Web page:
In last week's article about Whole Foods, I alluded to the idea that the processed food aisle can be packed with misleading and manipulative health claims. This issue has been on my mind a lot lately -- it's hard to avoid with the Internet's recent obsession with going vegan (please Google the controversy surrounding "What The Health" if you need some convincing). In my opinion, the public seems to be convinced that any food labeled "vegan" is somehow superior to all other potential nourishments, despite some evidence to the contrary.
Whole Foods has coined itself "the world's healthiest grocery store," yet is affectionately known by most of America as "Whole Paycheck" for its rather elevated prices. But what specifically is the reason that the food at this chain is so much more expensive than everywhere else? More importantly, is a dinner from Whole Foods really worth such a hefty chunk of your salary?
Welcome to the last article in Nutripol's GMO Series! We've spent the last two weeks talking about both the benefits and the downfalls of introducing GMOs on a widespread level, and this piece will conclude with an overview of some of the most commonly modified foods on the market today. We'll talk about the controversy surrounding GMO labeling in the United States, as well as learn some facts about the modified versions of papaya, zucchini, corn, and soy.
Last week, we looked at the potential of GMOs to save lives and help eliminate worldwide malnutrition, especially in poor areas that depend heavily on staple crops. With these benefits, why is there so much controversy surrounding GMOs? Most people are not morally opposed to their use — it's hard to object to a crop that could prevent the deaths of nearly 3 million children each year. But genetic modification can also impart significant advantages to industry giants looking to augment their crop yield, and the world of big food and big agriculture is no stranger to controversy.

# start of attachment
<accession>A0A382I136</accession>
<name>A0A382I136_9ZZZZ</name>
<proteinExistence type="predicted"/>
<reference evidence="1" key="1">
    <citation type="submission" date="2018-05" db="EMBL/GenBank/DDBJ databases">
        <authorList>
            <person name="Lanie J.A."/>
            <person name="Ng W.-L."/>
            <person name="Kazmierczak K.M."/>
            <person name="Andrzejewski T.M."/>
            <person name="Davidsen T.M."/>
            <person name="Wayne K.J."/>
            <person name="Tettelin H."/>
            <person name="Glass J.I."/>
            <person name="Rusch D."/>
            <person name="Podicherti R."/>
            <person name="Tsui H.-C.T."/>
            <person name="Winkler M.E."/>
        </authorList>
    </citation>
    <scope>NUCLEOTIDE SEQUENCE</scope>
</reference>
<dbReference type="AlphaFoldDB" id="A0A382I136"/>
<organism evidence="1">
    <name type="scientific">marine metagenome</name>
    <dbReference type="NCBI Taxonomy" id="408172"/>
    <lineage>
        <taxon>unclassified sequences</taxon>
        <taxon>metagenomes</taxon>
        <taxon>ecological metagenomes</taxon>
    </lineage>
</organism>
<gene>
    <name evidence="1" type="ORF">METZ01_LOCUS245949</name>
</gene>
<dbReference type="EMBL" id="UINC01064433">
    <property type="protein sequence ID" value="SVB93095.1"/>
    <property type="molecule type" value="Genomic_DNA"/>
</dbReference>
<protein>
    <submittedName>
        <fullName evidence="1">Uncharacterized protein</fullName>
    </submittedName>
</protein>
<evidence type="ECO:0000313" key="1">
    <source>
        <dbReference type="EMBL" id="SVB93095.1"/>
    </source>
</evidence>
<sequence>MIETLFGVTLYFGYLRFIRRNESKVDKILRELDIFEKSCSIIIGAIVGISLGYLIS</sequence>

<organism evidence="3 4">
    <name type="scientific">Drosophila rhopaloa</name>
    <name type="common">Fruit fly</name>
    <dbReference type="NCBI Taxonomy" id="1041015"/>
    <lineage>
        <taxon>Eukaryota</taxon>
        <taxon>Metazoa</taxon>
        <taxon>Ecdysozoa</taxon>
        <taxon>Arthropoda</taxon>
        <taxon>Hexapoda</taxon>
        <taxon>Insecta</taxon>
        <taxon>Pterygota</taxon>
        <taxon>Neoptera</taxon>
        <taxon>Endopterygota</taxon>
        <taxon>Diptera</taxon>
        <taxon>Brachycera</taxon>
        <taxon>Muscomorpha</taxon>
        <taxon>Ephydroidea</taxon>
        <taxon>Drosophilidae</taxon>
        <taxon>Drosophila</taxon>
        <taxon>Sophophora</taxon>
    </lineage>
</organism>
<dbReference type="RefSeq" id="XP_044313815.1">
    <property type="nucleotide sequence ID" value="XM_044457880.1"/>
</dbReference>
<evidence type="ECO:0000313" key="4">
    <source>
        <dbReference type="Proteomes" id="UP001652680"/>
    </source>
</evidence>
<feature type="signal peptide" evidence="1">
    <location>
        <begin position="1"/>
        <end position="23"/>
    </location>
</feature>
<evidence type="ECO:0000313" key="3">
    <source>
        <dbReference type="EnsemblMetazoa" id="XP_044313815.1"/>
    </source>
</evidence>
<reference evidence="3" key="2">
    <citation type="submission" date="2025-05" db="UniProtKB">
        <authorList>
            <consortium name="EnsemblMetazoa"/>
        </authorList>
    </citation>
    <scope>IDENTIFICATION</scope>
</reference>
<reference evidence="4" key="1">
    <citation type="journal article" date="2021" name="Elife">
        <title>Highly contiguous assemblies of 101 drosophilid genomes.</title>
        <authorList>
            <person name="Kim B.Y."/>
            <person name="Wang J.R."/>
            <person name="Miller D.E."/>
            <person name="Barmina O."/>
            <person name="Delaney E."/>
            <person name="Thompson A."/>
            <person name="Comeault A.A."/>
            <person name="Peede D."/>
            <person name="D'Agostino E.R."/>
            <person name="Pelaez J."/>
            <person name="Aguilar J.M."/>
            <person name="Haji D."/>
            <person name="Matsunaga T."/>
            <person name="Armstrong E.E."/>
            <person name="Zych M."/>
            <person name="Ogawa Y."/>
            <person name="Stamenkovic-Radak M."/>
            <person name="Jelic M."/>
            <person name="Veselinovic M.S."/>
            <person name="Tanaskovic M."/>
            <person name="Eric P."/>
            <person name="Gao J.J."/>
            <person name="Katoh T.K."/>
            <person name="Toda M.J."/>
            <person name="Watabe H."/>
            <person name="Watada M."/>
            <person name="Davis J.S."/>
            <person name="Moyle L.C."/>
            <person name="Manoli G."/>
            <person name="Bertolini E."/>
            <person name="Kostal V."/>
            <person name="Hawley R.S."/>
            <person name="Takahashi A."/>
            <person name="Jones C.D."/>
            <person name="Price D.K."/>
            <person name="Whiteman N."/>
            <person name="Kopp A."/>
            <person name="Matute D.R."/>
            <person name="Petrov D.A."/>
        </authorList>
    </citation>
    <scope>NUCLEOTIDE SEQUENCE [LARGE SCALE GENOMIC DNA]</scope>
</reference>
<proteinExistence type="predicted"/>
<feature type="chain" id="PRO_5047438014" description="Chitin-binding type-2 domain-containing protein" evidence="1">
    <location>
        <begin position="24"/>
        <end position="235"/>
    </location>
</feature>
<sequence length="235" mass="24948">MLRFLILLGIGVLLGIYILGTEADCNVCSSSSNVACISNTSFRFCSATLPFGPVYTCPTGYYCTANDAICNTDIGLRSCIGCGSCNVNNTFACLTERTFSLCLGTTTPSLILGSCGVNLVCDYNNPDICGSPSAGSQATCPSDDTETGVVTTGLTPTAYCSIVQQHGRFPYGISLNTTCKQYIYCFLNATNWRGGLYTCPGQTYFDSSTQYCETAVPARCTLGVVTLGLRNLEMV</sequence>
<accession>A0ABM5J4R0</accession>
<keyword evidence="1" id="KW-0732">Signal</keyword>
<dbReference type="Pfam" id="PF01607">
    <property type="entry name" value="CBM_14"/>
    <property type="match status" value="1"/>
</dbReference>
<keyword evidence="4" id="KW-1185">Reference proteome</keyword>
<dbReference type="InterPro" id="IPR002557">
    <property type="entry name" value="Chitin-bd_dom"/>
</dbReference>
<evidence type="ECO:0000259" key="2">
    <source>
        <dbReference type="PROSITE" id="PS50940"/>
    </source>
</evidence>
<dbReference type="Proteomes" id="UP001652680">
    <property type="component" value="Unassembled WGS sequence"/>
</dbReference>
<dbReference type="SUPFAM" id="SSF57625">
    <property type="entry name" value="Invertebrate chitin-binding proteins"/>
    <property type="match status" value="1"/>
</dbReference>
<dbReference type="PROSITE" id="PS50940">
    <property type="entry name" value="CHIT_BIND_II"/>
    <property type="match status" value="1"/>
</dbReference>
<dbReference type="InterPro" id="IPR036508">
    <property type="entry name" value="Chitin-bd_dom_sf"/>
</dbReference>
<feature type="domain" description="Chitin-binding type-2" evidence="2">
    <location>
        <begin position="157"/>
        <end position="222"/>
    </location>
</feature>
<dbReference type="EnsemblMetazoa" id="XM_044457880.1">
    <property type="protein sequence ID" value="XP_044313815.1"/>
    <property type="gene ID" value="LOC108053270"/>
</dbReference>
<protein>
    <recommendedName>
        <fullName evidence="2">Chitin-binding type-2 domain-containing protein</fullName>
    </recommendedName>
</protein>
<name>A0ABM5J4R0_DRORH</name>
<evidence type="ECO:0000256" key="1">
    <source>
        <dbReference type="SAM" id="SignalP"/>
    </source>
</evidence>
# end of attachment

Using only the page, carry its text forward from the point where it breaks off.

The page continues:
You're most likely familiar with the fiery debate surrounding genetically modified organisms, more colloquially known as GMOs. Those who oppose their use view them as contaminants in an otherwise pure world, and avoiding them at all costs is often the raison d'être of many celebrities. But what if the use of GMOs could save hundreds of thousands of lives? Read the first article in the GMO series to find out why this hypothetical could potentially become a reality.